Natural Ways to get Iron

This Sunday, I’ll be jumping off my previous posts of the week and talking about iron.  Since I recently found out that I’m pretty anemic, it seems like a good topic choice.

“Molly,” you might ask, “Why don’t you just get an iron pill?”

A very good and very important question.  I don’t get along well with iron supplements.  First and foremost, they aggravate the nausea.  It’s a huge part of the reason I do not take a prenatal vitamin.  The high iron just makes me ill.  They also can be very constipating, and believe me, I get enough of that from the Zofran.  Finally, they can be difficult for your body to absorb.

Nutritional supplements can be good, but often they pass right through your body.  The trick is to get your vitamins and minerals from food.  For the vitamins that I do take, I try my best to find companies that source theirs from foods.  New Chapter vitamins (my daily vitamin) are sourced from food.  So is Floradix, my new iron supplement.

Sourcing nutrients from food also means they’re easier on the stomach.  So far, I’ve not thrown up a New Chapter vitamin (everyone knock on wood!), and the Floradix seems to sit pretty well, too.

I would like to find some other ways to safely and gently incorporate iron into my diet through simple and easy changes to my eating.  Now, anyone who has had HG knows that this can be difficult.  Finding snacks that don’t make me sick can sometimes be a challenge, so I did what anyone would do!

I called my mom!

And when you call in my mom, she springs into action in a big way!  She pulled out her trusty copy of Prescription for Nutritional Healing and went straight to work looking up foods for me to try.  Some of the ones she listed included (but is not limited to):

  • Bananas
  • Apples
  • Dark leafy greens (NOT spinach)
  • Purple grapes
  • Plums and prunes
  • Carrots
  • Dried Apricots
  • Liver (yeah right!)
  • Meat
It also listed foods to avoid (also not limited to):
  • Milk
  • Cheese
  • Other dairy products
  • Sugars
  • Chocolate (damn!)
  • Spinach

Wait a second.  Avoid spinach?  Apparently so!  According to the book (and wikipedia backs this up), spinach contains a compound called oxalate that can block the absorption of iron.  Good to know!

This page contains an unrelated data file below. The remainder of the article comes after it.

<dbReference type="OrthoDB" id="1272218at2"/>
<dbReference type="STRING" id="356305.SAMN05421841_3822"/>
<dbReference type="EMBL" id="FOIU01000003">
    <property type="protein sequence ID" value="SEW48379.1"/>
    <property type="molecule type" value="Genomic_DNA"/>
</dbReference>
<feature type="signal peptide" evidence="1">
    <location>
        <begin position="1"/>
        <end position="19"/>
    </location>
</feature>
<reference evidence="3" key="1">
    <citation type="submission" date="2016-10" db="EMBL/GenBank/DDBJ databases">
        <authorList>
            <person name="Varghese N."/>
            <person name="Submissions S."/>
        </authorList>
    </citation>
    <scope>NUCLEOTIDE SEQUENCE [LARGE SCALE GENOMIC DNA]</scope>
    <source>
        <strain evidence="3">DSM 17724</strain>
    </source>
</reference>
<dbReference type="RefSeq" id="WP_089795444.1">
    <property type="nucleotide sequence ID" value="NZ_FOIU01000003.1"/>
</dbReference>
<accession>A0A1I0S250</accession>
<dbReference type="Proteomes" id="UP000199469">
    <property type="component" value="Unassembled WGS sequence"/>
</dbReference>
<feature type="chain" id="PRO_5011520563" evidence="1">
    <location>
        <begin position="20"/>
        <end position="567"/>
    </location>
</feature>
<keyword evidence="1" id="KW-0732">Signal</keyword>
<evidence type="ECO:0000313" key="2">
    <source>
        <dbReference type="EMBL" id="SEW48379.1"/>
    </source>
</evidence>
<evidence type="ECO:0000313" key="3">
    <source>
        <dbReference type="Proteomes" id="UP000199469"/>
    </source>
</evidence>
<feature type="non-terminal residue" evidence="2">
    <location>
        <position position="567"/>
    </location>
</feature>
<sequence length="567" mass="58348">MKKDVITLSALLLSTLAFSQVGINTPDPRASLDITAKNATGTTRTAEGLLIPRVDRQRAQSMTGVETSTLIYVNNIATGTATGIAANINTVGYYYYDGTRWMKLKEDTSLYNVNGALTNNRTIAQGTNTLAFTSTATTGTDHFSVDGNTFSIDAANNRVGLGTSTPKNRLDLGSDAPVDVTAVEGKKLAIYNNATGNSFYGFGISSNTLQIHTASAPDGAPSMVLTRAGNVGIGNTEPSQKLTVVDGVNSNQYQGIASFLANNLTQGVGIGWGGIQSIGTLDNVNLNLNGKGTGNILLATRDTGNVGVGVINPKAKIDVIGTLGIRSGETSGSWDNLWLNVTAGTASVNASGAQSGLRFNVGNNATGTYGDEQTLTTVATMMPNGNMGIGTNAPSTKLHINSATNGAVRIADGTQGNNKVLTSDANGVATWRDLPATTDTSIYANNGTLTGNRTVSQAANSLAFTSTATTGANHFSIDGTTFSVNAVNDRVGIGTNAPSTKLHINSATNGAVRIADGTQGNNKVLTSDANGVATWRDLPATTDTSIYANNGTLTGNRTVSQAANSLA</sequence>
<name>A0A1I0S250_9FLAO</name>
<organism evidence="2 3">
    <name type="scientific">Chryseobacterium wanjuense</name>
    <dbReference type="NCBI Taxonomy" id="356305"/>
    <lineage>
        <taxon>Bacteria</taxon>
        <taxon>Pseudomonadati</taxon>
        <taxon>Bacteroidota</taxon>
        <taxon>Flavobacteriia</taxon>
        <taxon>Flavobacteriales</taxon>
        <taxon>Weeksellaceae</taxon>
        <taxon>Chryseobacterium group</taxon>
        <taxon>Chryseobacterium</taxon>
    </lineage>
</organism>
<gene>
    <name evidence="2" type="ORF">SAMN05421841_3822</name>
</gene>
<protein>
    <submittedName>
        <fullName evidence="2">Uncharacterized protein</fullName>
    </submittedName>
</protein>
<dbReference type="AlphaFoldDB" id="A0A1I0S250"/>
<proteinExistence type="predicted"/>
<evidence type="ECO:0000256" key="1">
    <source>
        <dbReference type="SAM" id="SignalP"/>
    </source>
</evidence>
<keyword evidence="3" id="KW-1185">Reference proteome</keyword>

I also asked the good folks over at the Natural Parents Network Facebook page for some gentle and natural ideas to help with adding iron into my diet.

Those ladies came through in a big way.  I got a big thumbs up on the Floradix, but they had some other suggestions as well.  I’m not sure how ready I am to try powdered colostrum or terramin clay (or where I can even find those things!), but they also suggested some simple things like:

  • Cast iron skillets (check!)
  • blackstrap molasses
  • Stinging nettle infusions (will have to check and see if that’s safe for pregnancy)
  • Avoid corn and wheat (not sure how well I can do that since I’m on a bread-heavy diet right now)
  • Fresh parsley
  • Turnip greens and carrot tops
  • Foods high in vitamin C to help the iron be absorbed into my body

The most appealing suggestion, though, was to try out some green smoothies to see if they are palatable to me.

Now I have to admit:  I was not exactly sure what a green smoothie is.

If you’re clueless like me, here’s the gist of it:  Green smoothies are a fruit-based smoothie into which is blended a leafy green of some sort.  This can be spinach, kale, chard, lettuce, dandelion greens, or anything else leafy and green.  They look green, but the flavor is that of the fruit

I swung by Trader Joe’s today, and here’s what I got for my green smoothie experiments:

  • Kale
  • Bananas
  • Apples
  • Strawberries
  • Fresh medley of cut pineapple, papaya, and mango
  • Orange juice
  • Coconut milk
  • Coconut water
  • Lemons
  • Limes
  • Unsulfered Prunes (can be soaked to reconstitute for blending)
I’ve also got in my pantry:
  • Organic blackstrap molasses
  • Flax meal (high in omega 3s)
  • Agave nectar (if I need to sweeten it)
Let the experimenting begin!
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